Peruvian Profits at Creditcorp

08/15/2013 10:00 am EST

Focus: GLOBAL

Benjamin Shepherd

Analyst, Breakthrough Tech Profits, Global Income Edge and Personal Finance

 

As contrarians, we buy when others sell to get great prices on attractive growth companies. One contrarian idea is about a company, which has become one of Peru's largest banks, asserts Benjamin Shepherd, of the Global Investment Strategist.

Peru is a country of about 30 million people, but only about 30% of the population has ever had a bank account.

But as GDP growth has averaged about 6% annually over the past few years, GDP per capita has risen to more than USD6,000 per year, lifting millions of Peruvians out of poverty.

As a result, the country's banking sector is undergoing a dramatic transformation, as banks operating on a nationwide basis supplant smaller, more localized institutions.

Credicorp (BAP) has been steadily grabbing market share from competitors by enlarging its national footprint, maintaining better than 26% annual growth in branches, automatic teller machines, and banking agents, and pushing outside of the capital city of Lima and into more rural areas.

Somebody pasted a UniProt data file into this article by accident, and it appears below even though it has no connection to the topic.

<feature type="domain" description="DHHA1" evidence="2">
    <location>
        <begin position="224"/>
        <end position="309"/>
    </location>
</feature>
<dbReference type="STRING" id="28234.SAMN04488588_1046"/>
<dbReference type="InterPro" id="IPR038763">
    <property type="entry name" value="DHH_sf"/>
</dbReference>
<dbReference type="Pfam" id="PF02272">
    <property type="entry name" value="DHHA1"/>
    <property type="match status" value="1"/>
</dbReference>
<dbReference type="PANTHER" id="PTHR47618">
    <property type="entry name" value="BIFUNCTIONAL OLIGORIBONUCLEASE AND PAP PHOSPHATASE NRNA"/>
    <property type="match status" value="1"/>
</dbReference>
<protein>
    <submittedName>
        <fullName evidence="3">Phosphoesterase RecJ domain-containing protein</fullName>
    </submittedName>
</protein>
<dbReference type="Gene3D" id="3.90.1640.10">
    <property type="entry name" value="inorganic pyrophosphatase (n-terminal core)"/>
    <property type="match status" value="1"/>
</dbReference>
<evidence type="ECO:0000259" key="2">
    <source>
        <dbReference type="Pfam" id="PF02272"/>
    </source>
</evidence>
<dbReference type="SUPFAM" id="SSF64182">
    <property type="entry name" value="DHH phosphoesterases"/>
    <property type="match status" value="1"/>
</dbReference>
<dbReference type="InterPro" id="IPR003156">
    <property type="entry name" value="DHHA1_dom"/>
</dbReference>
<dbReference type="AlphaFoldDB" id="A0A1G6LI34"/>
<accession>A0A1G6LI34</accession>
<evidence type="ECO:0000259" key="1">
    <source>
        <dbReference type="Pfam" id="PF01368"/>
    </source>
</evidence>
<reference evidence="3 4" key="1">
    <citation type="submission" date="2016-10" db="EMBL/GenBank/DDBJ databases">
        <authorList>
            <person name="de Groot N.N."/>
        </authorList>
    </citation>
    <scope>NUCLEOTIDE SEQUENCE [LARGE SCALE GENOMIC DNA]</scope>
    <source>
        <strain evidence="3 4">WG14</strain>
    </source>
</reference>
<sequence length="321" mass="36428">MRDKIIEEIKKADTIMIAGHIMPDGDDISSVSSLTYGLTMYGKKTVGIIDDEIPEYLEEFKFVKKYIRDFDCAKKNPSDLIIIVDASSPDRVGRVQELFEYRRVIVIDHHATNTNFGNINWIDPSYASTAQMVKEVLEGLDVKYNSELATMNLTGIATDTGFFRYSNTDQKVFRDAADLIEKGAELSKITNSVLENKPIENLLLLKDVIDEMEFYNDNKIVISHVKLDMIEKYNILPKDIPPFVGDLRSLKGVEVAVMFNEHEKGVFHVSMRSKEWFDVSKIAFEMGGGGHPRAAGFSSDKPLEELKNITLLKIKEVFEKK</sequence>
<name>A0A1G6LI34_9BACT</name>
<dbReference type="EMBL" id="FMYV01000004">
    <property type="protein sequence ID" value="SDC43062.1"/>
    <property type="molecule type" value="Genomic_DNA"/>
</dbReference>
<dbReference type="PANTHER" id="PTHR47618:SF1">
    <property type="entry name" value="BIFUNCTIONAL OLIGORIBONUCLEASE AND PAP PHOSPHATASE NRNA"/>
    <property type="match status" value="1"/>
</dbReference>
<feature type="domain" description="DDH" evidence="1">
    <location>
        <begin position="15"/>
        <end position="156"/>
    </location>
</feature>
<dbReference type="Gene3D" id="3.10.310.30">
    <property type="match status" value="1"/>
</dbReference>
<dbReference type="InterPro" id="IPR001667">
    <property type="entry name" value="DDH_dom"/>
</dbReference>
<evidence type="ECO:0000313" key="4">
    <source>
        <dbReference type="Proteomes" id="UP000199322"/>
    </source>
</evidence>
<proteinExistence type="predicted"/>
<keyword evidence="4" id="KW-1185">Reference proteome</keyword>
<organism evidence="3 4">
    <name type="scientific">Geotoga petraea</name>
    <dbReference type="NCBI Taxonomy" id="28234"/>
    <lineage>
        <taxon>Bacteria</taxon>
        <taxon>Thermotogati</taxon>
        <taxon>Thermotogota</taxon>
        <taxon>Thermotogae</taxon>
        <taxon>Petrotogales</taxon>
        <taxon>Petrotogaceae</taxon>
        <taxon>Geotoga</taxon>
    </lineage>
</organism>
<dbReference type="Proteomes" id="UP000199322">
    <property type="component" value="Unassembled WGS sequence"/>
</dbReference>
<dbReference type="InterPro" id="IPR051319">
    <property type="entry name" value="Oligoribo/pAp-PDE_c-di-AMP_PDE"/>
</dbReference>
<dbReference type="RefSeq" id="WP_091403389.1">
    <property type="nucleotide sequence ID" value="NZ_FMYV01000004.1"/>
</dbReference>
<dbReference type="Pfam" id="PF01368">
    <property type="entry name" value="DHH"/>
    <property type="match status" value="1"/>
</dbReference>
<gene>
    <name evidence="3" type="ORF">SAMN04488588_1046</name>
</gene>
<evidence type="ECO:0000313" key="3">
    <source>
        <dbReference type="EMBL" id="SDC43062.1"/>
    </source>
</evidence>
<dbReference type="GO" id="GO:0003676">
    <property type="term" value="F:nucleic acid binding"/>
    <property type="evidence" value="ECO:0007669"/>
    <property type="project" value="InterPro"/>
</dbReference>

At the same time, the total number of transactions the bank processes on a monthly basis has risen from 29.8 million in 2007 to 78.8 million in the first quarter of this year.

In addition to offering traditional banking services, Credicorp also has one of Peru's largest insurance operations, is a major investment bank, and runs a number of pension funds. The company is also a major player in Peru's microfinance market, holding 50% market share in loans under PEN5,000.

Thanks to its conservative underwriting practices, Credicorp has also kept its overall 90-day delinquency rate at about 5% of total loans—one of the lowest in the Peruvian banking industry—and has the lowest charge-off rate in the country.

Less than one-sixth of Peruvians hold mortgages and less than a quarter of them use credit cards. Therefore, despite Credicorp's rapid growth over the past decade, there is still plenty of upside ahead.

It's also trading extremely cheaply, due to the general malaise in the region, commanding a forward price-to-earnings (P/E) ratio of just 9.4 and trading at just 11.7 times trailing twelve-month earnings.

That favorable valuation comes despite the fact that earnings per share (EPS) are expected to grow by 12.8% this year to USD11.17, and another 12.4% in 2014 to USD12.55 in EPS. A play on Peru's strong economic health and steady growth, Credicorp is a buy up to $130.

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